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Old 26 June 2013, 20:41   #41
mc6809e
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Originally Posted by kovacm View Post
^^
can I make one observation?

on ST, coders need, as you said "to emulate" (I would prefer phrase "to find way") to achieve Amiga capabilities. One of need was to display more than 16 colors onscreen so Atari coders find a way in 1987.: Spectrum 512 (http://www.asterius.com/atari/spectrum.html)

It is nice to see that Amiga coders adopt this idea.
Uh, Amiga coders didn't adopt this idea from Spectrum 512. Altering the palette mid-screen is an old idea. But without something like the COPPER, though, the technique can take a lot of CPU time. The COPPER was designed from the start to quickly alter hardware registers without wasting large amounts of CPU time.

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as I said before: I want to see how far coders manage to push limits of hardware boundaries

btw "manually Copper can do more (but not more than 50 few changes per scanline)" - copper will do this with 0% CPU time, and some bus time, right? and one more thing: how much bus time will consume hires with 4 bitplanes on OCS/ECS?
The COPPER is synced to the display and runs it's own program independently of the CPU. A COPPER move instruction takes two even memory access slots (each memory access slot is two CPU cycles) to move 16 bits into a hardware register like a palette register. It may or may not cause the CPU to wait depending on other conditions. If the CPU is processing internally, the COPPER does not pause the CPU. If the CPU is accessing memory on an odd memory slot, the COPPER does not pause the CPU. But if the CPU tries to access memory on an even memory slot, and the COPPER needs to access memory at the same time, the COPPER causes the CPU to wait for the next available slot. That might be as little as two CPU cycles or it may be many cycles.

On the subject of four bitplane hires displays:

If my math is correct, with an interlaced screen and nothing else accessing chipram (refresh cycles only), one 312 line field has 69264 available memory access slots and a 313 line field has 69486 available memory access slots.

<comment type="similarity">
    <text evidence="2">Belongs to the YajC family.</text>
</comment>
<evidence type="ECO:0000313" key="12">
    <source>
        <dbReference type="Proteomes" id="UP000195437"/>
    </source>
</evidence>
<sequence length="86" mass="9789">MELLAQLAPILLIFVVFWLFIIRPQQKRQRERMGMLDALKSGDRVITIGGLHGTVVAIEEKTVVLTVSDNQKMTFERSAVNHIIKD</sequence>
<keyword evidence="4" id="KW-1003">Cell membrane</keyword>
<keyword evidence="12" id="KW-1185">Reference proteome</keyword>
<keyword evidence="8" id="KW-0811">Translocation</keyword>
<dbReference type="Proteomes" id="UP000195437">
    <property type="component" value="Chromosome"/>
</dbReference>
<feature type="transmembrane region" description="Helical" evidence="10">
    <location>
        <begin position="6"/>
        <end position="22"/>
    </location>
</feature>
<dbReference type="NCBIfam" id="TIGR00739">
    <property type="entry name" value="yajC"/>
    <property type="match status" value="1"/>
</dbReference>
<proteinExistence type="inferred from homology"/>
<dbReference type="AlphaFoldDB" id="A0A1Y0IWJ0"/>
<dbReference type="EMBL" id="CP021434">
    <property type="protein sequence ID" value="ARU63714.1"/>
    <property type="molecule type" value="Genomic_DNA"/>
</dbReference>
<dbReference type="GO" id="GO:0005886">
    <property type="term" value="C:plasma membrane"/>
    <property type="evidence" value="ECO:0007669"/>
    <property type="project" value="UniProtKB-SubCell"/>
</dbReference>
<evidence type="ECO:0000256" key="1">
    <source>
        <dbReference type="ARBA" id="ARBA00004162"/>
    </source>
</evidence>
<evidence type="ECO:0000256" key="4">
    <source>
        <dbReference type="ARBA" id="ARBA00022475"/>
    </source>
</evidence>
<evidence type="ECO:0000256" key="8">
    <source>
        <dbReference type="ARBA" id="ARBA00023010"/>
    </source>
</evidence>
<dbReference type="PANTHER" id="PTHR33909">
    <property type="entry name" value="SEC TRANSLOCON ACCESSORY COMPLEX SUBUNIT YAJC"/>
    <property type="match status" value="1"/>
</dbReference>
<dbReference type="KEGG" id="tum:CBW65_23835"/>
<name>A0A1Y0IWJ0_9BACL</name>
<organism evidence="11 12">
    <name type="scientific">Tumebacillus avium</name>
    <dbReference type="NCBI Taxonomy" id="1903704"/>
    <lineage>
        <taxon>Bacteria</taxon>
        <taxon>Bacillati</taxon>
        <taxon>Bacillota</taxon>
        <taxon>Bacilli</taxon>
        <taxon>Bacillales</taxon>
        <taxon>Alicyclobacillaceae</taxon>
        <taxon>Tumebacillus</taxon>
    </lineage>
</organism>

Running a 640x512 four bitplane display requires 40960 memory access slots leaving 28304 memory access slots on a 312 line field and 28526 memory access slots on a 313 line field.

The CPU isn't fast enough to use all these slots. At most it can use half of them so on average there are 14207.5 memory access slots available to the CPU per field. Normally a two bitplane hires display or a four bitplane lowres display allows the CPU to use between 34632 and 34743 slots so the additional bitplanes in hires reduce CPU performance by up to 60%.

The other half of the slots aren't necessarily wasted, though, and might be allocated to the COPPER, blitter, disk, audio, or sprites.
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Old 26 June 2013, 23:08   #42
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Uh, Amiga coders didn't adopt this idea from Spectrum 512. Altering the palette mid-screen is an old idea.
I will ask again: do you have any reference/proof ?

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It may or may not cause the CPU to wait depending on other conditions. If the CPU is processing internally, the COPPER does not pause the CPU. If the CPU is accessing memory on an odd memory slot, the COPPER does not pause the CPU. But if the CPU tries to access memory on an even memory slot, ...
it sound like Atari ST sync coding

joke aside, mc6809e yours technical comment are always very appreciated! beautifully and price explanation.

thanx again, much things are cleared now.
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Old 27 June 2013, 01:09   #43
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I will ask again: do you have any reference/proof ?
The Atari 2600 had just four color registers: Colump0, Colump1, Columpf, and Columbk. There is a single color for player sprite zero , a single color for player sprite one, a single color for the playfield (and ball), and a single color for the background.

That's a total of four colors.